The National Park Service began investigating after visitors and employees started reporting illnesses this month. Most cases occurred in early January.
“We’ve had very few the last week or so,” park spokesman Scott Gediman said. “We’re hoping that we’re over the hump.”
Norovirus Is Highly Contagious
Norovirus is highly contagious and can be spread through direct contact with an infected person, touching a contaminated surface or eating or drinking contaminated food. It can cause vomiting and diarrhea and its symptoms are especially severe for elderly people, young children and people with health issues.
Most of those who reported becoming sick in Yosemite had symptoms consistent with norovirus, although some might have had food poisoning or the flu, Gediman said.
The origin of the outbreak was unclear. Park officials also haven’t determined whether people who became ill contracted something inside or outside of the park.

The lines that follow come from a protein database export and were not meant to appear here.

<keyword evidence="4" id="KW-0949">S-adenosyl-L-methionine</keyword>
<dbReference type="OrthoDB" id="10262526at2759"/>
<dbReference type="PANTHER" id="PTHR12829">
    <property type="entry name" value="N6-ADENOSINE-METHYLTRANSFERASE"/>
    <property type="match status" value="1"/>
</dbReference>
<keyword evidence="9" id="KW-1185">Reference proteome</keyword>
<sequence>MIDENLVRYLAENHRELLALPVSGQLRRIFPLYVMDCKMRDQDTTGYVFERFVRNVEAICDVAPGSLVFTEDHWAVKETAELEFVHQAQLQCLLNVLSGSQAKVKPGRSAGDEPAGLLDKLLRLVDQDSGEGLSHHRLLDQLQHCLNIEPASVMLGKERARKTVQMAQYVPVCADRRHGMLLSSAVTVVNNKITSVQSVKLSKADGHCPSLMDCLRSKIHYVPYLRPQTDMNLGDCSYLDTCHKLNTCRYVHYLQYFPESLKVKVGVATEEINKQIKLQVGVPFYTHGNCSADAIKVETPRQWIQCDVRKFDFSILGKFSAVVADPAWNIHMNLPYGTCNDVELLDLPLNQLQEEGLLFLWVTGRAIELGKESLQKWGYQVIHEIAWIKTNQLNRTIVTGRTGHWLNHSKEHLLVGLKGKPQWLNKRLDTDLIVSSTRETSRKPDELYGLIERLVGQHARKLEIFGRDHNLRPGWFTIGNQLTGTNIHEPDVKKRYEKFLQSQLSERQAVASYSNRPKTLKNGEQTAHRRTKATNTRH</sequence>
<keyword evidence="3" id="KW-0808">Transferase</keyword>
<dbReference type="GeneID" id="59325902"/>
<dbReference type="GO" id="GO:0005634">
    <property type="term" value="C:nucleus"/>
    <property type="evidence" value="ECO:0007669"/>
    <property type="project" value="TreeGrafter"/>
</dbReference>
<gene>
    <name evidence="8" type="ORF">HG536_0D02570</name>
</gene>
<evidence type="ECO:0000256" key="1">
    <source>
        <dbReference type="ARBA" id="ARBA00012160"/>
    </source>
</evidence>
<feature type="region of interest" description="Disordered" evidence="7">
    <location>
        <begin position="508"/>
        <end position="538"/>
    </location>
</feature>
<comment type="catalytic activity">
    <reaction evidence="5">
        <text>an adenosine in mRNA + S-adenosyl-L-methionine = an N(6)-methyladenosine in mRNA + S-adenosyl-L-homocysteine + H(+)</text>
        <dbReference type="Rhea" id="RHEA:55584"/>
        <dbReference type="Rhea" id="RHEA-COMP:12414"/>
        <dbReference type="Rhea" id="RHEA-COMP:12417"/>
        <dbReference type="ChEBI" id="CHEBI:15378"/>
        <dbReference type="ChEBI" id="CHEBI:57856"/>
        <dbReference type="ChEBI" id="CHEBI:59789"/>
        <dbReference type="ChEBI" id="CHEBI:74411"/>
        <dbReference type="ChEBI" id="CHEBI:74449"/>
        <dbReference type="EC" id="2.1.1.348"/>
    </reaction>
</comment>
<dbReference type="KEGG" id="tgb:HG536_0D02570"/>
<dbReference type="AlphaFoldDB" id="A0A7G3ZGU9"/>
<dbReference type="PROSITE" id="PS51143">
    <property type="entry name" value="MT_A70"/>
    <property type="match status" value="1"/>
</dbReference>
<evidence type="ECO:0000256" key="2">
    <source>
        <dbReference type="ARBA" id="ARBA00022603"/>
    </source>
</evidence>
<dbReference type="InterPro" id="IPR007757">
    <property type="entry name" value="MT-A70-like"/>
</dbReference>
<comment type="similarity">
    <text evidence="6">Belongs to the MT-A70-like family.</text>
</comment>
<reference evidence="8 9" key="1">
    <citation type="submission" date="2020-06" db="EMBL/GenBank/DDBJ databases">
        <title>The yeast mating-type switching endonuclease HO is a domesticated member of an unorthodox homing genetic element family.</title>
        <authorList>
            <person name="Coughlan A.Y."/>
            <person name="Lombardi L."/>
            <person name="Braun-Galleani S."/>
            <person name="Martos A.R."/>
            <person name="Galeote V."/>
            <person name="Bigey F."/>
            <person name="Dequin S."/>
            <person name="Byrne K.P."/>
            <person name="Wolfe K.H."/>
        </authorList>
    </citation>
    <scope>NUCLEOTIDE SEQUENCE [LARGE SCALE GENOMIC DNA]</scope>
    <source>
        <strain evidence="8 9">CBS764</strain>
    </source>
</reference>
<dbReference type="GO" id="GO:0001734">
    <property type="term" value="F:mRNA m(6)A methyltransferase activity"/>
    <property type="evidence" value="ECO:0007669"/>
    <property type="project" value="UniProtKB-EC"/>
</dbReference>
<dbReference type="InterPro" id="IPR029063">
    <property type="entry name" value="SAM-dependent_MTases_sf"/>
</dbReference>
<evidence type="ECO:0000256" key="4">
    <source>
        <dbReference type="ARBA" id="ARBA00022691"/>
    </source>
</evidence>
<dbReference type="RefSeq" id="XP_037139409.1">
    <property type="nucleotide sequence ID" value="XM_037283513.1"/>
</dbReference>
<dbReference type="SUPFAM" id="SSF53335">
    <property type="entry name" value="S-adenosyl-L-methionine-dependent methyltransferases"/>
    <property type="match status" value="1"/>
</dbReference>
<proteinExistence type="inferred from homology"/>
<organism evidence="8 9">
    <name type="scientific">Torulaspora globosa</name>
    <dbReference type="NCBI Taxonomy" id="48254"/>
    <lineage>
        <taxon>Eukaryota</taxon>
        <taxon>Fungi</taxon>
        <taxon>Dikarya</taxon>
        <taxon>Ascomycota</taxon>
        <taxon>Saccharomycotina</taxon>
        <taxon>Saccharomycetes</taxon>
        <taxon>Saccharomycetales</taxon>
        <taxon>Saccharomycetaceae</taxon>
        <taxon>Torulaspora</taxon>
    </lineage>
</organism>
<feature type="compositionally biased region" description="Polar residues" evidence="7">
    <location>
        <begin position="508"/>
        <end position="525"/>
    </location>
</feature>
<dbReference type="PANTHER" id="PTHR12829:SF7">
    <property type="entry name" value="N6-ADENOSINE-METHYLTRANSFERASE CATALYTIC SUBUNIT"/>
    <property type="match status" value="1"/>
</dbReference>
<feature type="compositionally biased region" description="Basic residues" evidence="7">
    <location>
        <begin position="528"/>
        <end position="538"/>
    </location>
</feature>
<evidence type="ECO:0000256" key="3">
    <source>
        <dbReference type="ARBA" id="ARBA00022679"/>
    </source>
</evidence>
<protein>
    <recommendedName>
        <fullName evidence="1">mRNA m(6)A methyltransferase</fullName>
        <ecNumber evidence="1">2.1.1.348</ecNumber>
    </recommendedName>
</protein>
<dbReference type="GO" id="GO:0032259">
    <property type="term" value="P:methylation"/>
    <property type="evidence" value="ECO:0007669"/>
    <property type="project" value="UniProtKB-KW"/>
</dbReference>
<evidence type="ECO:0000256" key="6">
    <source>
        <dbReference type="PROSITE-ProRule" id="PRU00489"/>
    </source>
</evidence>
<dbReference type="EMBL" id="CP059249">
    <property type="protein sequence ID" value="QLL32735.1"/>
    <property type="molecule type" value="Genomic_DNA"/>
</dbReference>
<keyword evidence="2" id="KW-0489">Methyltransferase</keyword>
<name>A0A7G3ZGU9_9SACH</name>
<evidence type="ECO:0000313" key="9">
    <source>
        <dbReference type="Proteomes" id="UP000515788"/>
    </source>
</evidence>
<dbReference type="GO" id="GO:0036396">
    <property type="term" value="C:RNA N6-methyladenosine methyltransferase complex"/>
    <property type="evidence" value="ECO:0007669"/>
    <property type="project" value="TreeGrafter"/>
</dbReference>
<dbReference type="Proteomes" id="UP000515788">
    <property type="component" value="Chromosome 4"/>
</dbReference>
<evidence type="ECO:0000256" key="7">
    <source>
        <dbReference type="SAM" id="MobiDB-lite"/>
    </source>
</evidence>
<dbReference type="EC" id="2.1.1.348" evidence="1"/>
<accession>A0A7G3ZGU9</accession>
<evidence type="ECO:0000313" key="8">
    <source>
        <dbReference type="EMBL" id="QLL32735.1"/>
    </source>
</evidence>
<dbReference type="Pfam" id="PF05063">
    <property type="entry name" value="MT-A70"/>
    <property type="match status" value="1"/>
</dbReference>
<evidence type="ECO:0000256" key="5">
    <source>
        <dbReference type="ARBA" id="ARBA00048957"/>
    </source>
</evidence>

Most of the people who got sick had spent time in Yosemite Valley, where park offices, visitor services, snack shops, hotels, and restaurants are clustered.
Disinfecting the Ahwahnee Hotel
The park hasn’t tested food or facilities in the park for traces of norovirus, but Gediman said the park and its concession operators have been working to clean and disinfect public buildings, including the famous Ahwahnee Hotel.
Aramark, which operates the hotel, received numerous complaints from visitors about poor food quality, shuttle, and other services since it began managing Yosemite’s concessions four years ago.
The company is working with the park to prevent future illnesses, Gediman said.
“They’ve been a great partner,” he said.